You’re on Camera!

Spokane police change course and decide to buy body cams; plus, clashing over the Ridpath

Eyes on Cops

Citing an ongoing court case over dashboard-mounted cameras, the Spokane Police Department says it plans to buy body cameras instead as part of the first phase of implementing recommendations from the Use of Force Commission.

The $797,000 purchase also includes a new set of Tasers for the department. In its final report this spring, the commission recommended equipping officers with body cameras and standardizing equipment. The purchase includes 220 body cameras, 220 Tasers and three years of service from “,” the system the department will use to store the videos and Taser use data. The money is part of $1.1 million the City Council took from the city’s reserves in April to spend on the commission’s recommendations.

Carly Cortright, the department’s business service director, says a case in Seattle, where KOMO News has sued the Seattle police over release of dashboard camera video, raises questions about a contradiction in state law: While the videos should be available under the Public Disclosure Act, a state privacy law specifically classifies dashboard video as not public until three years have passed (the time a citizen has to file a civil suit against a city for, say, an officer-involved shooting.) The case is currently before the state Supreme Court and a decision could be months away. Cortright says the department’s legal advisor suggested Spokane police should buy body cameras instead, since they’re not included in the law in question.


Dueling Visions

As the Ridpath Hotel has sat empty, it’s drawn a number of different suitors. Most recently, Ron Wells, a developer known for restoring historic properties, has declared his vision to turn most of the hotel into an apartment complex, featuring some traditional apartments and a number of very small, inexpensive units.

But there is also Art Coffey, a former CEO of the Red Lion hotel chain, who wants to keep it as a hotel, expanding rooms and restoring some of the Ridpath’s old grandeur.

Wells’ group had most of the pieces, but Coffey purchased five of the condominium units from controversial developer Greg Jeffreys, mere days before Jeffreys was indicted on dozens of counts of fraud. It sparked a lawsuit earlier this year from Wells’ group, which Wells said found that “the Jeffreys units were created illegally with trumped-up votes.”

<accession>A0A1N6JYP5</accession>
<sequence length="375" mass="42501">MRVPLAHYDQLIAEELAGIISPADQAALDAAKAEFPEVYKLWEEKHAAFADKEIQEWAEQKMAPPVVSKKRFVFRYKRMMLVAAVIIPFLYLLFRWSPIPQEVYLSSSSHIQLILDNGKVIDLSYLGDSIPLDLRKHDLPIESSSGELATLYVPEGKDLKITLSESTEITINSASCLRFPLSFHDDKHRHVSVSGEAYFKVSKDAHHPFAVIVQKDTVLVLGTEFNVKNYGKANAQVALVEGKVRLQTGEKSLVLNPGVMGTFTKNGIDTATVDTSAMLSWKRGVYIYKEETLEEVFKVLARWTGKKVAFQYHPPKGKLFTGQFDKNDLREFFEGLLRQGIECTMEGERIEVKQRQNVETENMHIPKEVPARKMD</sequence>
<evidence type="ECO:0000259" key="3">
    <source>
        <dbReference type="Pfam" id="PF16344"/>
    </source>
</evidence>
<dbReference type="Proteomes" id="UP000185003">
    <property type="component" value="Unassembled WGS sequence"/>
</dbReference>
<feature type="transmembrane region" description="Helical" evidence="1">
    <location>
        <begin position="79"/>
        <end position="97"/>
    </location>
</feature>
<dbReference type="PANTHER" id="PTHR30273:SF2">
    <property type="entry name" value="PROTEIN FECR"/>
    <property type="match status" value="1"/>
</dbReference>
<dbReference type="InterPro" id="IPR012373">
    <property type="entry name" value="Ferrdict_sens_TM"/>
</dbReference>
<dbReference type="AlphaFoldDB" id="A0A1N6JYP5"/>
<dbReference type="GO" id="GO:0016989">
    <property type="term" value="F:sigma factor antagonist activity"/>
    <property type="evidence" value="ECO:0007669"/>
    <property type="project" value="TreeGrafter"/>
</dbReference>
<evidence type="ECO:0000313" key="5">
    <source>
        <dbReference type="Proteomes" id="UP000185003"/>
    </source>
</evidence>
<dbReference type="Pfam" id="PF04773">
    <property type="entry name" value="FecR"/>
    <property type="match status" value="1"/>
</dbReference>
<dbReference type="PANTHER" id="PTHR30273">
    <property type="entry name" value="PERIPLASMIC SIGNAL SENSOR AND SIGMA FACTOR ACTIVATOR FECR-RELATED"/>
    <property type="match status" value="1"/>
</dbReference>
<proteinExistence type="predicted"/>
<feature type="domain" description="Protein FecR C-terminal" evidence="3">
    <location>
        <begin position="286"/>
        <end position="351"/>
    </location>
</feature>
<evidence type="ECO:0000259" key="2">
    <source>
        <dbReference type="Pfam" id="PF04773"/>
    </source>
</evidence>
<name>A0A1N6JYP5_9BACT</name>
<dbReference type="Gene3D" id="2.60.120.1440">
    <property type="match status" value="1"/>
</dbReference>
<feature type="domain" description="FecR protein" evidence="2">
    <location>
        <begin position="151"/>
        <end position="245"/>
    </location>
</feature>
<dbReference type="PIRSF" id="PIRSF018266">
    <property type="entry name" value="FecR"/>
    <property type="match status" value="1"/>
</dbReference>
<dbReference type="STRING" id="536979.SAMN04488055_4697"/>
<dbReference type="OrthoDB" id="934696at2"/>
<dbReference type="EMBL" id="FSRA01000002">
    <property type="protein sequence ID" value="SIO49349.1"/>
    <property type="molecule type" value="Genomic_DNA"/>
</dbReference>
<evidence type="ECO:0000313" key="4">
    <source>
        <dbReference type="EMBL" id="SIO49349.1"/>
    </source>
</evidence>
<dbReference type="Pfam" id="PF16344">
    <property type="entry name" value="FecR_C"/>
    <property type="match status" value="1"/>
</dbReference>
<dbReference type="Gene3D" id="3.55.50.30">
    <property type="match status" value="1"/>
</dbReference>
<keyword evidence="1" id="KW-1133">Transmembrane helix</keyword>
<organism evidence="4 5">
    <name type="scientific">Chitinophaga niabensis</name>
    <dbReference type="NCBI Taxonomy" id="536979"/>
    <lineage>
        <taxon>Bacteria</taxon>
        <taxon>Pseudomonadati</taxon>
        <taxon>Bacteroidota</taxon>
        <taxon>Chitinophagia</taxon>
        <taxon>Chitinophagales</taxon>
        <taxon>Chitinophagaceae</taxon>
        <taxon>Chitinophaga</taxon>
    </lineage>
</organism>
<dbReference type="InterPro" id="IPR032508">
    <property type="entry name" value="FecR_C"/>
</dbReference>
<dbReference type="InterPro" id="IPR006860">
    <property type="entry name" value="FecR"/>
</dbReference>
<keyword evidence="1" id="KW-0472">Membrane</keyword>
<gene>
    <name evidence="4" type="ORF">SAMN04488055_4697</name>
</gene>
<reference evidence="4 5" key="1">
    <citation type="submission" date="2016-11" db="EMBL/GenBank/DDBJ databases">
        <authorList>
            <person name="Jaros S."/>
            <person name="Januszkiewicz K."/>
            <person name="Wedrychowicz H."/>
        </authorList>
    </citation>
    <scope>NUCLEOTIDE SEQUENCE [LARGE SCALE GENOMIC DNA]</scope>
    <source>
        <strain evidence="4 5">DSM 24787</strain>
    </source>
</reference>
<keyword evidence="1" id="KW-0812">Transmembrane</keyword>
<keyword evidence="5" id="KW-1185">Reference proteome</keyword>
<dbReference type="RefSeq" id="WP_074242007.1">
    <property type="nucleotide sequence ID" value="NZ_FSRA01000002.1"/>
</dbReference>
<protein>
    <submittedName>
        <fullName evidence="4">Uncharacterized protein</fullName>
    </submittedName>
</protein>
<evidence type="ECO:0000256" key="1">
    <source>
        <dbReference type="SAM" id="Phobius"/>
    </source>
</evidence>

Coffey is appealing the decision. “My first motivation is to clean up that part of downtown,” he says. “I think it’s really sad what’s happening there. But I’m not going to be taken advantage of in the meantime.”

Either way, Wells says his plans are moving forward. The lawsuit may influence the precise makeup of hotel rooms and apartments, but he says it “won’t change what we’re building in either event.” Wells estimates that construction on the Ridpath may start by January.


Help for the Homeless

Truth Ministries, a Spokane men’s homeless shelter, will close its doors at the end of the month unless donors can raise enough money to keep it afloat.

The decade-old shelter sleeps 50 men per night and even more as the nights get colder, on a shoestring $50,000 yearly budget. It’s one of three men’s shelters in the city. According to its founder, Marty McKinney, Truth Ministries, which relies solely on donations, has been running on a $2,800 monthly deficit ever since the economy tanked four years ago.

McKinney says he and his wife, Julie, have scraped together enough money to cover September’s mortgage bill and insurance costs, but they still have utilities to pay for, a leaky roof to replace and a gas stove to repair.

“What are we going to do? How are we going to pay the bills?” McKinney says. “We believe we’ve come this far, there’s no reason to back it in yet, but it’s kind of hard not to feel depleted.”

You can help keep lights on at Truth Ministries by donating online at or sending a check to P.O. Box 901 Mead, WA 99021.


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About The Author

Deanna Pan

Deanna Pan is a staff writer at the Inlander, where she covers social justice, state politics and health care. In her cover stories, she's written about mass shooting survivors, NGRI patients and honey bees...